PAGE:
There was a videotape. The stage show Cats. It had been filmed and edited and packaged and somehow found its place on the shelf in my grandparents’ house. I would watch it over and over, fascinated that, somewhere in the city I lived in, such things were happening every night. There was a videotape, and that’s how it began.
For my childhood self, theatre was always an anticipated treat. Every Christmas, we’d dress up and our grandparents would take us to see something. Through these trips I came to know basic Shakespeare, The Snowman and numerous shows based on my favourite books. In between visits, I would sit in my grandparents’ living room, and discover Giselle, and Oliver!, and Annie.
I loved the ballets and the poetry of Shakespeare but my favourite parts were the huge ensemble numbers, where entire casts would come together and sing. The years that followed were full of dance shows, and joining whichever choir my school had invented that week. I was enthralled by the idea of performing but it was always just for fun. Although I loved to sing, I thought maybe I preferred it when I could just listen.
While theatre had momentarily caught my attention, it was never the direction I planned upon and in the years that followed, aside from occasional theatre trips, musicals dropped almost entirely off my radar. It just wasn’t something I ever thought about. Until a Saturday morning in early December of the year I turned 18, when a boy whose taste I trusted implicitly sang a single line from a show about witches. And it began again.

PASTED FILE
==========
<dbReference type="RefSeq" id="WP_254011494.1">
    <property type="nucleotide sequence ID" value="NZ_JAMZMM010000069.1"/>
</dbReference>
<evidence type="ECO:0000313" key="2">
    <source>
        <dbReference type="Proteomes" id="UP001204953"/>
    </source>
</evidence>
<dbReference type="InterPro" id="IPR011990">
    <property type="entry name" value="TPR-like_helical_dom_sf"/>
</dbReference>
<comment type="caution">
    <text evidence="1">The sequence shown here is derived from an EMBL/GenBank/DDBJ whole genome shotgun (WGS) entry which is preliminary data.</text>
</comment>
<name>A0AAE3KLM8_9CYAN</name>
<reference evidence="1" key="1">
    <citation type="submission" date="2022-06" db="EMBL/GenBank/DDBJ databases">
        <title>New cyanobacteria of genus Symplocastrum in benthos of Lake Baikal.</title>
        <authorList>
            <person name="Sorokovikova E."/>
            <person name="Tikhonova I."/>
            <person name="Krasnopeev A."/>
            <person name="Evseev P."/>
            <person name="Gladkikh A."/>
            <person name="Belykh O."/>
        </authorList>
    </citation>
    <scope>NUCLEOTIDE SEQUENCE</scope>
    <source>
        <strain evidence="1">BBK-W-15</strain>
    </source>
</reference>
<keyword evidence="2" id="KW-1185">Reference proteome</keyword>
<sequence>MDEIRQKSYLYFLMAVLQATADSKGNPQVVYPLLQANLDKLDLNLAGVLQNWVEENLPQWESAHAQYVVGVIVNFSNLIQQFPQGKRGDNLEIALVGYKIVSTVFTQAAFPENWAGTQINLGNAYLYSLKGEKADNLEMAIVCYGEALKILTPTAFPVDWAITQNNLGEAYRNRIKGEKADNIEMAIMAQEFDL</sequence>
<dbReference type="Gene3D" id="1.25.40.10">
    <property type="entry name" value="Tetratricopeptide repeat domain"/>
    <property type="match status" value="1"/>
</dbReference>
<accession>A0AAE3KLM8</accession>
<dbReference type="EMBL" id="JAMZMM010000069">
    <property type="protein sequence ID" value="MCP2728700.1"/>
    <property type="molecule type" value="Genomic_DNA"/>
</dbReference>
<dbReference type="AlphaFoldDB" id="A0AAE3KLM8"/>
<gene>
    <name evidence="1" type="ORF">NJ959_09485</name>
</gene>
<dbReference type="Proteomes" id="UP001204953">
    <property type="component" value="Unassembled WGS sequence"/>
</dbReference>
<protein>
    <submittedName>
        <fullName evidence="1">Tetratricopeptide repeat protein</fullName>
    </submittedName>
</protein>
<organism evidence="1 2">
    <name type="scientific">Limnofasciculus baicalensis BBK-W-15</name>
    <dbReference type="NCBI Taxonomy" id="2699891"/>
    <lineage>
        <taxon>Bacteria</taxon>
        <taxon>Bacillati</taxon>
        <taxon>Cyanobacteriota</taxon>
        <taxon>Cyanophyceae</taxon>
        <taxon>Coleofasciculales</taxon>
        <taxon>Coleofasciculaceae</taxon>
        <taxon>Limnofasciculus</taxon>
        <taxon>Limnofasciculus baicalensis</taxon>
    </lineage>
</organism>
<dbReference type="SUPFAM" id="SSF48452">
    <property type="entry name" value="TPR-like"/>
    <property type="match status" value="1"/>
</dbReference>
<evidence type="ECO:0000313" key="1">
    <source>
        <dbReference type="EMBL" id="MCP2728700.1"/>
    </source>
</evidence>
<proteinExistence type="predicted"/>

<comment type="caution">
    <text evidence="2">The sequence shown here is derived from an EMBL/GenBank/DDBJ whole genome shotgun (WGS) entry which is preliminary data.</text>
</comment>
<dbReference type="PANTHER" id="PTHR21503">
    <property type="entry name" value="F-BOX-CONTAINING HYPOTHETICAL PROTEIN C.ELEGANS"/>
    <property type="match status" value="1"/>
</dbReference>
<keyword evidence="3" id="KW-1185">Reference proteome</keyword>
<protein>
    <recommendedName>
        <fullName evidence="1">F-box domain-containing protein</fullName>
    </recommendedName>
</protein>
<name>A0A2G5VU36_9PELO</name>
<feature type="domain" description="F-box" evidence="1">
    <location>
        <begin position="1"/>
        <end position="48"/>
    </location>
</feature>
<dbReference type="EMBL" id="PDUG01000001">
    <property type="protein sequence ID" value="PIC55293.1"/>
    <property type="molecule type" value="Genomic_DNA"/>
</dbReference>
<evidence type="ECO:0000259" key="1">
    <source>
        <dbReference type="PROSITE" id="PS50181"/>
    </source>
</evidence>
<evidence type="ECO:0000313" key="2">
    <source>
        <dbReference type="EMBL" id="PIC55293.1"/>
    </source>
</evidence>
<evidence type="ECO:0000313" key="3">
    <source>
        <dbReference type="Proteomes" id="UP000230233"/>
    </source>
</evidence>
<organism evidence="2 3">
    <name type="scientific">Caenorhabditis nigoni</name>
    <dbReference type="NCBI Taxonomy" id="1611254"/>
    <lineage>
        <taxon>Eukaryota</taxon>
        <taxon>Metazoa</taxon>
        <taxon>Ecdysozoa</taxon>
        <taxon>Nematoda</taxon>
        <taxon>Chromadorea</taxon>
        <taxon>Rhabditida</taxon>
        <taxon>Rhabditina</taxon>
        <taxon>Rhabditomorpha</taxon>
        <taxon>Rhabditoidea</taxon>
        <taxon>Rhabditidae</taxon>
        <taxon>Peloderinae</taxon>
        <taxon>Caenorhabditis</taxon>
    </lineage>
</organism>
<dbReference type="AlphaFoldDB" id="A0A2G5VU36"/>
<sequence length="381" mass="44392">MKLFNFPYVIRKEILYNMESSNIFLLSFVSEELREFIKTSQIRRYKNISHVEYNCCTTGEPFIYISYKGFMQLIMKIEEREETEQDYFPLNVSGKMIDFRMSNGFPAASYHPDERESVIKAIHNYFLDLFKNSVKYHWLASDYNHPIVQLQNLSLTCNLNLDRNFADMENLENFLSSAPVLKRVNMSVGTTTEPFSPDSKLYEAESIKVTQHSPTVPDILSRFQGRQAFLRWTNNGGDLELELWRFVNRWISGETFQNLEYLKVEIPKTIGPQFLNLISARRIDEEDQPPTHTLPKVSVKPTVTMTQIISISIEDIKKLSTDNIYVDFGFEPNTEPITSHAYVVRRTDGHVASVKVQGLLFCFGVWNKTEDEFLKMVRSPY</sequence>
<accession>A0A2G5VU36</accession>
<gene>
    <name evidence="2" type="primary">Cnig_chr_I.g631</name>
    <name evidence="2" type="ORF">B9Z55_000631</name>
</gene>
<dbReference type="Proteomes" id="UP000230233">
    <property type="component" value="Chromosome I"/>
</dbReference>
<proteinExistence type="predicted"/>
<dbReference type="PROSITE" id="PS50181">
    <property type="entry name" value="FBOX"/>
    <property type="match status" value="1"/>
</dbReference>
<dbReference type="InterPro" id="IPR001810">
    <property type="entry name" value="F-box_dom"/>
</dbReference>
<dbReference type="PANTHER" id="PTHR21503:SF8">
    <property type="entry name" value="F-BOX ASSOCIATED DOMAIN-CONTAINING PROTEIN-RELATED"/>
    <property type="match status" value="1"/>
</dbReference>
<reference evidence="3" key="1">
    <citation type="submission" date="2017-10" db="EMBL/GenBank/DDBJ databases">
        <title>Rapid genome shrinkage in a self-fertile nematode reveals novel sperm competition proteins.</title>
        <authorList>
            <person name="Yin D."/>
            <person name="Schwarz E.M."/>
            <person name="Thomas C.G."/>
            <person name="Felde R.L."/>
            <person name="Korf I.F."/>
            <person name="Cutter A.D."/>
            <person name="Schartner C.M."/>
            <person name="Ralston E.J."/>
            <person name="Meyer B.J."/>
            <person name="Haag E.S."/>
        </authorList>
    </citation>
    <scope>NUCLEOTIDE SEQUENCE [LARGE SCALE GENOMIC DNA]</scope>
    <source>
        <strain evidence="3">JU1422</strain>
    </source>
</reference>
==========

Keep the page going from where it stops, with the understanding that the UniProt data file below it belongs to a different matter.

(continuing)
I was lying on my bed the first time I heard Idina Menzel sing. Interest piqued, I typed her name into Youtube, found the videos with the most hits, and began my education. I started, predictably, with Wicked but it was later, when I strayed away from witches and into New York’s East village, that my awe was solidified. That was the night I first saw RENT.
Since that first night in my bedroom, I’ve seen the show all over the world. When two of the original cast returned to Broadway, I flew to New York and fell in love with a city. I saw RENT live for the first time at the theatre that had become its home and I felt, in a way I never had before, that theatre was… important. This wasn’t just something I enjoyed, it was something I was supposed to do. There is a moment in RENT where 15 spotlights light the empty stage. The cast walks out, each standing beneath one, and, facing out to the audience, they sing.
As I sat in my seat, I remember thinking how do you create a moment like that? And then: I want to find out.
The first time I listened to The Last 5 Years, I thought it beautiful, and intelligent, but there was no real impact beyond that. It was not as if, somewhere between The Schmuel Song and A Summer In Ohio, a voice could be heard whispering, ‘Hey, this show will change your life one day’. I had no idea.
When I heard it was returning to the West End, I was far more excited by the accompanying production of Jonathan Larson’s Tick, Tick…BOOM! by the same company. I almost didn’t buy a ticket. It almost never happened.